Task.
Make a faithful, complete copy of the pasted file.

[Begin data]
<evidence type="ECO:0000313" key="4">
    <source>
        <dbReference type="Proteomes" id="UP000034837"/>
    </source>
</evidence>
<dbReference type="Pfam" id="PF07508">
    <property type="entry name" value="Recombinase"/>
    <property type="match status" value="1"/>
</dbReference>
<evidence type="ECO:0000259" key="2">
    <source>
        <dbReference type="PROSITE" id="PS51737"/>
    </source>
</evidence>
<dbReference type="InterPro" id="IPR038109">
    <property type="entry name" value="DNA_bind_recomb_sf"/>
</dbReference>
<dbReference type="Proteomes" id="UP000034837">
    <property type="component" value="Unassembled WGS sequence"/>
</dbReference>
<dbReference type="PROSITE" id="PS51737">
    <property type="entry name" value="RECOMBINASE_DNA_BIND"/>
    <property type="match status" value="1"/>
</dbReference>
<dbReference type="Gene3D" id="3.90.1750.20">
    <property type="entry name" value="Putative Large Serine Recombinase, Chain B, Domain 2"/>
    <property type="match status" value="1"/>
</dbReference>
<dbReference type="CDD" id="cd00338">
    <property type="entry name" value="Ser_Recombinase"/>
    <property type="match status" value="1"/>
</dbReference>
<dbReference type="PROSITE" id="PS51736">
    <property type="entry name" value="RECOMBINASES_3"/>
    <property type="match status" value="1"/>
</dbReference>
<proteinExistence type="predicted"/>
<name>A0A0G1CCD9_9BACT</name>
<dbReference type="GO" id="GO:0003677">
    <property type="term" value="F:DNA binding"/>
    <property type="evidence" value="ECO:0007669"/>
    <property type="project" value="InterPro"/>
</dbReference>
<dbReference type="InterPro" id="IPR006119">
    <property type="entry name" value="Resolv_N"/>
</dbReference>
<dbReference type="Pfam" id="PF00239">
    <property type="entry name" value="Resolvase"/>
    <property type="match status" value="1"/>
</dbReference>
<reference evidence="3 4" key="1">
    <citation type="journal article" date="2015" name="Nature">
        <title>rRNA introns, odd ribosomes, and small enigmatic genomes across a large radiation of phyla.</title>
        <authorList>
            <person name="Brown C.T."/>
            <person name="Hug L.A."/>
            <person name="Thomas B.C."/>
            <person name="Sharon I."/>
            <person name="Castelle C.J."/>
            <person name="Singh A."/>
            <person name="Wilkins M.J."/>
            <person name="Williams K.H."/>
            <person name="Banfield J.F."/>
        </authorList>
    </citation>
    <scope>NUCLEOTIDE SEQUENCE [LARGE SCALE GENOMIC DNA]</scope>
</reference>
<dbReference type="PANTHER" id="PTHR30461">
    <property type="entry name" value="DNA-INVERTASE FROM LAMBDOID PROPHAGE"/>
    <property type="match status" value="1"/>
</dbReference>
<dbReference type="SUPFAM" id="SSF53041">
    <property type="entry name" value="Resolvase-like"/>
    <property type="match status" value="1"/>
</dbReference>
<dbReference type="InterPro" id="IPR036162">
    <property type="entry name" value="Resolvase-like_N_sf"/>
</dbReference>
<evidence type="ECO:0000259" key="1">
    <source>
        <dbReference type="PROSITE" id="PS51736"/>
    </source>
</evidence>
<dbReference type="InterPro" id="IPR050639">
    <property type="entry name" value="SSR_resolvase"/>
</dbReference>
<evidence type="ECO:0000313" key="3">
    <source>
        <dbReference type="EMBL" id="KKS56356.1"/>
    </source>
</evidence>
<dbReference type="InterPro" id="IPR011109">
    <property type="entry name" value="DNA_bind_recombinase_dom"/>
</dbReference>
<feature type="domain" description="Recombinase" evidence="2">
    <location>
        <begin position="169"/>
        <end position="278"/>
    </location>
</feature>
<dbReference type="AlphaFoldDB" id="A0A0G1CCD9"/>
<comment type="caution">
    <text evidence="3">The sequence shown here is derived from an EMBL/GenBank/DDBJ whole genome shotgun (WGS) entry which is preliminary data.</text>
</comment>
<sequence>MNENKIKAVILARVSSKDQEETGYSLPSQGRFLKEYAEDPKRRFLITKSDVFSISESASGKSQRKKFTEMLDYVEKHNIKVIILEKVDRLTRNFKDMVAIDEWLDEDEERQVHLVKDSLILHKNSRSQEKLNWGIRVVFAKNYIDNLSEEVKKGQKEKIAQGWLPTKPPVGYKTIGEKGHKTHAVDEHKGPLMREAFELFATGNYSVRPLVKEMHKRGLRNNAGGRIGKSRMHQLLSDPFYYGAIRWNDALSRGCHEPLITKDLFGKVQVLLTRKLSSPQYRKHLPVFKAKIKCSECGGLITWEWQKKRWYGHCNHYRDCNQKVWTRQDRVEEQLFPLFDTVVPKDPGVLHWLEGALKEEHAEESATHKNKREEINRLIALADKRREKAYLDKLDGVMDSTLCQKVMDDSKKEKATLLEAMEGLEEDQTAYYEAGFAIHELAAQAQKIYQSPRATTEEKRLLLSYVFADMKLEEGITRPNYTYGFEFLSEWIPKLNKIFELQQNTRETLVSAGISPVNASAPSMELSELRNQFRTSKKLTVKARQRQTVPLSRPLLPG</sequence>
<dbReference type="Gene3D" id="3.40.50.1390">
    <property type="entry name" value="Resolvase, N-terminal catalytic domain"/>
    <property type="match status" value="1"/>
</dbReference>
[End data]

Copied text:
<evidence type="ECO:0000313" key="4">
    <source>
        <dbReference type="Proteomes" id="UP000034837"/>
    </source>
</evidence>
<dbReference type="Pfam" id="PF07508">
    <property type="entry name" value="Recombinase"/>
    <property type="match status" value="1"/>
</dbReference>
<evidence type="ECO:0000259" key="2">
    <source>
        <dbReference type="PROSITE" id="PS51737"/>
    </source>
</evidence>
<dbReference type="InterPro" id="IPR038109">
    <property type="entry name" value="DNA_bind_recomb_sf"/>
</dbReference>
<dbReference type="Proteomes" id="UP000034837">
    <property type="component" value="Unassembled WGS sequence"/>
</dbReference>
<dbReference type="PROSITE" id="PS51737">
    <property type="entry name" value="RECOMBINASE_DNA_BIND"/>
    <property type="match status" value="1"/>
</dbReference>
<dbReference type="Gene3D" id="3.90.1750.20">
    <property type="entry name" value="Putative Large Serine Recombinase, Chain B, Domain 2"/>
    <property type="match status" value="1"/>
</dbReference>
<dbReference type="CDD" id="cd00338">
    <property type="entry name" value="Ser_Recombinase"/>
    <property type="match status" value="1"/>
</dbReference>
<dbReference type="PROSITE" id="PS51736">
    <property type="entry name" value="RECOMBINASES_3"/>
    <property type="match status" value="1"/>
</dbReference>
<proteinExistence type="predicted"/>
<name>A0A0G1CCD9_9BACT</name>
<dbReference type="GO" id="GO:0003677">
    <property type="term" value="F:DNA binding"/>
    <property type="evidence" value="ECO:0007669"/>
    <property type="project" value="InterPro"/>
</dbReference>
<dbReference type="InterPro" id="IPR006119">
    <property type="entry name" value="Resolv_N"/>
</dbReference>
<dbReference type="Pfam" id="PF00239">
    <property type="entry name" value="Resolvase"/>
    <property type="match status" value="1"/>
</dbReference>
<reference evidence="3 4" key="1">
    <citation type="journal article" date="2015" name="Nature">
        <title>rRNA introns, odd ribosomes, and small enigmatic genomes across a large radiation of phyla.</title>
        <authorList>
            <person name="Brown C.T."/>
            <person name="Hug L.A."/>
            <person name="Thomas B.C."/>
            <person name="Sharon I."/>
            <person name="Castelle C.J."/>
            <person name="Singh A."/>
            <person name="Wilkins M.J."/>
            <person name="Williams K.H."/>
            <person name="Banfield J.F."/>
        </authorList>
    </citation>
    <scope>NUCLEOTIDE SEQUENCE [LARGE SCALE GENOMIC DNA]</scope>
</reference>
<dbReference type="PANTHER" id="PTHR30461">
    <property type="entry name" value="DNA-INVERTASE FROM LAMBDOID PROPHAGE"/>
    <property type="match status" value="1"/>
</dbReference>
<dbReference type="SUPFAM" id="SSF53041">
    <property type="entry name" value="Resolvase-like"/>
    <property type="match status" value="1"/>
</dbReference>
<dbReference type="InterPro" id="IPR036162">
    <property type="entry name" value="Resolvase-like_N_sf"/>
</dbReference>
<evidence type="ECO:0000259" key="1">
    <source>
        <dbReference type="PROSITE" id="PS51736"/>
    </source>
</evidence>
<dbReference type="InterPro" id="IPR050639">
    <property type="entry name" value="SSR_resolvase"/>
</dbReference>
<evidence type="ECO:0000313" key="3">
    <source>
        <dbReference type="EMBL" id="KKS56356.1"/>
    </source>
</evidence>
<dbReference type="InterPro" id="IPR011109">
    <property type="entry name" value="DNA_bind_recombinase_dom"/>
</dbReference>
<feature type="domain" description="Recombinase" evidence="2">
    <location>
        <begin position="169"/>
        <end position="278"/>
    </location>
</feature>
<dbReference type="AlphaFoldDB" id="A0A0G1CCD9"/>
<comment type="caution">
    <text evidence="3">The sequence shown here is derived from an EMBL/GenBank/DDBJ whole genome shotgun (WGS) entry which is preliminary data.</text>
</comment>
<sequence>MNENKIKAVILARVSSKDQEETGYSLPSQGRFLKEYAEDPKRRFLITKSDVFSISESASGKSQRKKFTEMLDYVEKHNIKVIILEKVDRLTRNFKDMVAIDEWLDEDEERQVHLVKDSLILHKNSRSQEKLNWGIRVVFAKNYIDNLSEEVKKGQKEKIAQGWLPTKPPVGYKTIGEKGHKTHAVDEHKGPLMREAFELFATGNYSVRPLVKEMHKRGLRNNAGGRIGKSRMHQLLSDPFYYGAIRWNDALSRGCHEPLITKDLFGKVQVLLTRKLSSPQYRKHLPVFKAKIKCSECGGLITWEWQKKRWYGHCNHYRDCNQKVWTRQDRVEEQLFPLFDTVVPKDPGVLHWLEGALKEEHAEESATHKNKREEINRLIALADKRREKAYLDKLDGVMDSTLCQKVMDDSKKEKATLLEAMEGLEEDQTAYYEAGFAIHELAAQAQKIYQSPRATTEEKRLLLSYVFADMKLEEGITRPNYTYGFEFLSEWIPKLNKIFELQQNTRETLVSAGISPVNASAPSMELSELRNQFRTSKKLTVKARQRQTVPLSRPLLPG</sequence>
<dbReference type="Gene3D" id="3.40.50.1390">
    <property type="entry name" value="Resolvase, N-terminal catalytic domain"/>
    <property type="match status" value="1"/>
</dbReference>